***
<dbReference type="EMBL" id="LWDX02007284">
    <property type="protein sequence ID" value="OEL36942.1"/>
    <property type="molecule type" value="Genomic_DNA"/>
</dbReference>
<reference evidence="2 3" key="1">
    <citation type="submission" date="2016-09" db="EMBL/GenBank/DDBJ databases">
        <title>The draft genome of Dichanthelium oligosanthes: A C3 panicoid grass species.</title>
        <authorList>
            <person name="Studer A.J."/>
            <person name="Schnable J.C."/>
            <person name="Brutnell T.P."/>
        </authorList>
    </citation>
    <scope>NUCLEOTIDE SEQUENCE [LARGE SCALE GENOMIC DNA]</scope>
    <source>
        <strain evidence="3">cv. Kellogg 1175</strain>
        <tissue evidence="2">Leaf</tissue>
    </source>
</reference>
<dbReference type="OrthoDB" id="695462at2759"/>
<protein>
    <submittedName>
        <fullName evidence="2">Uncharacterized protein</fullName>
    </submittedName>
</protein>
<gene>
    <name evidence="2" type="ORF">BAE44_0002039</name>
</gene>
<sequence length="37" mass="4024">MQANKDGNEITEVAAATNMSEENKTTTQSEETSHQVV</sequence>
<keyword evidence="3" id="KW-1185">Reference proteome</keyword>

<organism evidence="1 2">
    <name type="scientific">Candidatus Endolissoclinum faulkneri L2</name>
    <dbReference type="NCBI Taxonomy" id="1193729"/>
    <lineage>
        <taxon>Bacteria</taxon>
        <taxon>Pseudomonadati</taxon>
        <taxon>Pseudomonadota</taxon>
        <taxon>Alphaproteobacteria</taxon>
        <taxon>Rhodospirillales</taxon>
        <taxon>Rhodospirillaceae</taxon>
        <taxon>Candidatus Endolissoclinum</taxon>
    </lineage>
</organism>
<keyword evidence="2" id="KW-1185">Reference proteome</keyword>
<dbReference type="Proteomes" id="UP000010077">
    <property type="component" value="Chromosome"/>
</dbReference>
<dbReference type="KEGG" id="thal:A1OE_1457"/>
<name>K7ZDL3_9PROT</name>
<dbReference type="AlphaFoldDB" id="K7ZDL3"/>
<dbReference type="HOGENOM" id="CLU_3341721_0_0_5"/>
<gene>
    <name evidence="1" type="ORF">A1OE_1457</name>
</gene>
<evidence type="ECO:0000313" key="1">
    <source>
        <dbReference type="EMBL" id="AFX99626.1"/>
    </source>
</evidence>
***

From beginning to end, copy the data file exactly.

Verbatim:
<dbReference type="EMBL" id="LWDX02007284">
    <property type="protein sequence ID" value="OEL36942.1"/>
    <property type="molecule type" value="Genomic_DNA"/>
</dbReference>
<reference evidence="2 3" key="1">
    <citation type="submission" date="2016-09" db="EMBL/GenBank/DDBJ databases">
        <title>The draft genome of Dichanthelium oligosanthes: A C3 panicoid grass species.</title>
        <authorList>
            <person name="Studer A.J."/>
            <person name="Schnable J.C."/>
            <person name="Brutnell T.P."/>
        </authorList>
    </citation>
    <scope>NUCLEOTIDE SEQUENCE [LARGE SCALE GENOMIC DNA]</scope>
    <source>
        <strain evidence="3">cv. Kellogg 1175</strain>
        <tissue evidence="2">Leaf</tissue>
    </source>
</reference>
<dbReference type="OrthoDB" id="695462at2759"/>
<protein>
    <submittedName>
        <fullName evidence="2">Uncharacterized protein</fullName>
    </submittedName>
</protein>
<gene>
    <name evidence="2" type="ORF">BAE44_0002039</name>
</gene>
<sequence length="37" mass="4024">MQANKDGNEITEVAAATNMSEENKTTTQSEETSHQVV</sequence>
<keyword evidence="3" id="KW-1185">Reference proteome</keyword>

<organism evidence="1 2">
    <name type="scientific">Candidatus Endolissoclinum faulkneri L2</name>
    <dbReference type="NCBI Taxonomy" id="1193729"/>
    <lineage>
        <taxon>Bacteria</taxon>
        <taxon>Pseudomonadati</taxon>
        <taxon>Pseudomonadota</taxon>
        <taxon>Alphaproteobacteria</taxon>
        <taxon>Rhodospirillales</taxon>
        <taxon>Rhodospirillaceae</taxon>
        <taxon>Candidatus Endolissoclinum</taxon>
    </lineage>
</organism>
<keyword evidence="2" id="KW-1185">Reference proteome</keyword>
<dbReference type="Proteomes" id="UP000010077">
    <property type="component" value="Chromosome"/>
</dbReference>
<dbReference type="KEGG" id="thal:A1OE_1457"/>
<name>K7ZDL3_9PROT</name>
<dbReference type="AlphaFoldDB" id="K7ZDL3"/>
<dbReference type="HOGENOM" id="CLU_3341721_0_0_5"/>
<gene>
    <name evidence="1" type="ORF">A1OE_1457</name>
</gene>
<evidence type="ECO:0000313" key="1">
    <source>
        <dbReference type="EMBL" id="AFX99626.1"/>
    </source>
</evidence>